Business community remembers Paul Sapienza

Elmont chamber president dies at 68


Paul Sapienza, the longtime president of the Elmont Chamber of Commerce and the owner of Sapienza Bake Shop, died at St. Francis Hospital, in Roslyn, on Saturday, at the age of 68. The cause of his death was not known as the Herald went to press.

Sapienza was born on Oct. 2, 1952 to parents Andrew and Angelina, and was the younger brother of Rose and Annette.

He grew up in Elmont in the 1950s and 1960s, and lived next door to his good friend Roseanne Golde, whom he later married. The two clicked from the start, playing games together and holding hands on their way to kindergarten at the Butler Boulevard School, now the Clara H. Carlson School. A teacher once even scolded Roseanne for holding Paul’s hand “too frequently” at such a young age, she previously told the Herald.

But when Paul started first grade, his parents decided they wanted to give him a Catholic education, and he was enrolled at the St. Boniface School, in Elmont, while Roseanne stayed at Butler Boulevard. Still, the two remained good friends and spent their free time together — until the early 1960s, when the Sapienzas moved to Baldwin, and Paul’s parents tried to enroll him in the St. Christopher School. But the school was too full, and Paul instead attended the St. Vincent de Paul School, in Elmont.

He went on to attend Chaminade High School, in Mineola, while Roseanne went to Sewanhaka High. At age 18, Roseanne married her high school boyfriend, and had her first child, Dawn, while working in the health and beauty section of Hills Supermarket in Elmont.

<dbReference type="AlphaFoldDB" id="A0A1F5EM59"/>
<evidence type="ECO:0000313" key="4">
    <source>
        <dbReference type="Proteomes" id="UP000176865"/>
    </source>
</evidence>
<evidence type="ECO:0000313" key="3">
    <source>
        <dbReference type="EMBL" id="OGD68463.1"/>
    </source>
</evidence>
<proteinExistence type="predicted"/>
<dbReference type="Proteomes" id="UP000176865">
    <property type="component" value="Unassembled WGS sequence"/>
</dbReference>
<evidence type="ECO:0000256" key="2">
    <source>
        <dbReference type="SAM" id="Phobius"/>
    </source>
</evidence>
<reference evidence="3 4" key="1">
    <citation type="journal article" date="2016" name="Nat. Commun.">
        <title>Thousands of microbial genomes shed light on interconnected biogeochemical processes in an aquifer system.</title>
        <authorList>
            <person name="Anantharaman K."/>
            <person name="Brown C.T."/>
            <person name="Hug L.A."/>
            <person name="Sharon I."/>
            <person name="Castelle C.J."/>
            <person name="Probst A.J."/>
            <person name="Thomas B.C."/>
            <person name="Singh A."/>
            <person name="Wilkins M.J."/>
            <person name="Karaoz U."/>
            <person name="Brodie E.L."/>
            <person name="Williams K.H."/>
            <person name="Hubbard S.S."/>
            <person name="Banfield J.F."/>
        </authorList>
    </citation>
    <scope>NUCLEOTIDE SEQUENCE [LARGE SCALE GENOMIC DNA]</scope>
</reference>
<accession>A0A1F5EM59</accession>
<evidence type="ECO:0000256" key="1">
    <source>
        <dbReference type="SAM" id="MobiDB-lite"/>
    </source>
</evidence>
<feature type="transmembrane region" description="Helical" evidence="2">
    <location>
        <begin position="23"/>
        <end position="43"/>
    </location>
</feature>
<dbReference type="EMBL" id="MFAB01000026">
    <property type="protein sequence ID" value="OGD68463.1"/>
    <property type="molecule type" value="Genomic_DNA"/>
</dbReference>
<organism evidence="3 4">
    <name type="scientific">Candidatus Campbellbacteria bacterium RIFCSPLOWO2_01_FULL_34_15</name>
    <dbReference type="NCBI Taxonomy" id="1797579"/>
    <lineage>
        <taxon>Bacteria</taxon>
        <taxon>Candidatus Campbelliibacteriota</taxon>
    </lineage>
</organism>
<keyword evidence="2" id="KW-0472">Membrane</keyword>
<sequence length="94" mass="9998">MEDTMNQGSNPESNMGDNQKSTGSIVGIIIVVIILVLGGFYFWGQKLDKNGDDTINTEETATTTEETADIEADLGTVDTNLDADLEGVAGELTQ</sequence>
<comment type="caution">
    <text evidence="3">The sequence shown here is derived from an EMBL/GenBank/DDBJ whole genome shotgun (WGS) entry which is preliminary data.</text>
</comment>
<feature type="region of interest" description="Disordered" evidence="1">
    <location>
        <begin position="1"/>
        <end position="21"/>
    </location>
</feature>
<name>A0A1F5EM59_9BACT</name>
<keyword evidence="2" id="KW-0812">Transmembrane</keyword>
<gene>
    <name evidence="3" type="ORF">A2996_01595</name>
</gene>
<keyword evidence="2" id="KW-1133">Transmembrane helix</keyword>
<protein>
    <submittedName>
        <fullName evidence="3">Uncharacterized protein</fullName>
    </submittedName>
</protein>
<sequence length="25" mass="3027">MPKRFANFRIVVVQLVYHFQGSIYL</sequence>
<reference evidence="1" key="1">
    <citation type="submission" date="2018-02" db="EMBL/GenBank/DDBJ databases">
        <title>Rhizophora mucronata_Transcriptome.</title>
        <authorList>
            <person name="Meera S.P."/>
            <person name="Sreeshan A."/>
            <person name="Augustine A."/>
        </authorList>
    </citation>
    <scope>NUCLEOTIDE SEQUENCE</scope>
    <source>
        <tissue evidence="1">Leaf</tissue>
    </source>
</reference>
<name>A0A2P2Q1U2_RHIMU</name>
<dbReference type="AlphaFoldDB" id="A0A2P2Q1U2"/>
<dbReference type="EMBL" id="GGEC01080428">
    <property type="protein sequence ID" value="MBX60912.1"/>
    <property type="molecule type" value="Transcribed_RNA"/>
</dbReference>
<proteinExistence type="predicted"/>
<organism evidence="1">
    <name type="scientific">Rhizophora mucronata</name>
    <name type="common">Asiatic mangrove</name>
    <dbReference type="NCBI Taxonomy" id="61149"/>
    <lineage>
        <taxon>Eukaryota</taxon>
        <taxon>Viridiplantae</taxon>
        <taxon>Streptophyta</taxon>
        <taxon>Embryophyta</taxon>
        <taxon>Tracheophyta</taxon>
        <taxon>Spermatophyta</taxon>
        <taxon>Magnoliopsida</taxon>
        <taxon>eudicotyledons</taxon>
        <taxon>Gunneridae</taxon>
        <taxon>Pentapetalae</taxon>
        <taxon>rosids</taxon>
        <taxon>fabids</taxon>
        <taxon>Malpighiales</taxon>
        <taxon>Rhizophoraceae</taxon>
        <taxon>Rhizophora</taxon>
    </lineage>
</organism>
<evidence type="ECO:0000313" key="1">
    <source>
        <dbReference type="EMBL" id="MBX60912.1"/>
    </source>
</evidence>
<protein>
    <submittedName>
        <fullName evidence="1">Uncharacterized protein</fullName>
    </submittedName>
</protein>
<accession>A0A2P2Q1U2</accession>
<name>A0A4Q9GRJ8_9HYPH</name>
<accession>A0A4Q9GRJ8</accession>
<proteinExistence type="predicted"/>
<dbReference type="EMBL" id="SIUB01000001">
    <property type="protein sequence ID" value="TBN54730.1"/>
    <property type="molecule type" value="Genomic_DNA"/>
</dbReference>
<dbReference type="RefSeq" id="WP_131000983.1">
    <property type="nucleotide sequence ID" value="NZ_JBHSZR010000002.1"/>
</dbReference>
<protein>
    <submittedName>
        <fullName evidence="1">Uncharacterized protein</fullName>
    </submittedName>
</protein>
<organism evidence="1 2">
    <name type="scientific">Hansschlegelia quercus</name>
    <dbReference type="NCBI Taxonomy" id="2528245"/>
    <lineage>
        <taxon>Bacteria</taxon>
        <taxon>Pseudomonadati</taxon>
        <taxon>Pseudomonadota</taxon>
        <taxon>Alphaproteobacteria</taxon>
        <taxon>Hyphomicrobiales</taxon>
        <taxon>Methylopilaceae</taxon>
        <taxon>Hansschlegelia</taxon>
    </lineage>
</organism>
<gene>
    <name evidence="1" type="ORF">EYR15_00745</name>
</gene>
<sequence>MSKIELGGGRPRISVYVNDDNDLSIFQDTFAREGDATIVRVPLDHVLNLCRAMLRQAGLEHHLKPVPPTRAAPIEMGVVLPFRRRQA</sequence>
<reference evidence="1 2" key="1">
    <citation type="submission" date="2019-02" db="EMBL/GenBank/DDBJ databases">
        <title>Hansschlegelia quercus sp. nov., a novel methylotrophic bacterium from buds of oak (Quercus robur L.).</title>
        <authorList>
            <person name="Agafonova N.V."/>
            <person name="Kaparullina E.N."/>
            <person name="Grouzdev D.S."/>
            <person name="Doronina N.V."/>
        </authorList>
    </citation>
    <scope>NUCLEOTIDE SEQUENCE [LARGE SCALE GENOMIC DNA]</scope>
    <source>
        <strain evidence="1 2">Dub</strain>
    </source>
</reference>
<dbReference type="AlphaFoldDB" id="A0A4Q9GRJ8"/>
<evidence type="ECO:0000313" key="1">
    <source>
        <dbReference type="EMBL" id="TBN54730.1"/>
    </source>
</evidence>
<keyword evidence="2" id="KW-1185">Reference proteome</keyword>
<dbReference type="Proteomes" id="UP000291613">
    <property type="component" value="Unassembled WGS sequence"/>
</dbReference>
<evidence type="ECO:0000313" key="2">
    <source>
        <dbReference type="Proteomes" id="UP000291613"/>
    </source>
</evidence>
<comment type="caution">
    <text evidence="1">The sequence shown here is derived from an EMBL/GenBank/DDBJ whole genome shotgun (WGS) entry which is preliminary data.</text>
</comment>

Sapienza, meanwhile, studied accounting at St. John’s University, and discussed taking over his family business with his good friend Antonino Scolieri. Scolieri eventually bought out his father’s bakery, on Meacham Avenue in Elmont, and in 1973 Paul took over his family’s Italian pastry shop, on Hempstead Turnpike.

He had heard that his once good friend Roseanne was now married, and he figured he would never see her again, but he was wrong. She and her husband separated in the early 1970s. In 1975, she came into Sapienza Bake Shop to order a wedding cake for her brother, and, as Sapienza has previously told the Herald, “The rest is history.”

Paul asked her out less than a week later, and the two went on their first date on Jan. 29, 1975. Ten months later, they were married.

They went on to have two children, Melissa and Andrew, whom Sapienza is teaching to run the family business, and Roseanne started running the bake shop while Paul focused on the wholesale distribution of its Italian pastries, which, he told the Herald last year, are superior to those offered by chain supermarkets because those markets are more price-conscious about their ingredients. As a result, customers don’t get the same nostalgic feeling for their grandmother’s baking when they bite into a supermarket pastry that they do when they try one from Sapienza’s.

“We might not be able to beat [the supermarkets] on price,” he said, “but we can beat them on taste and quality.”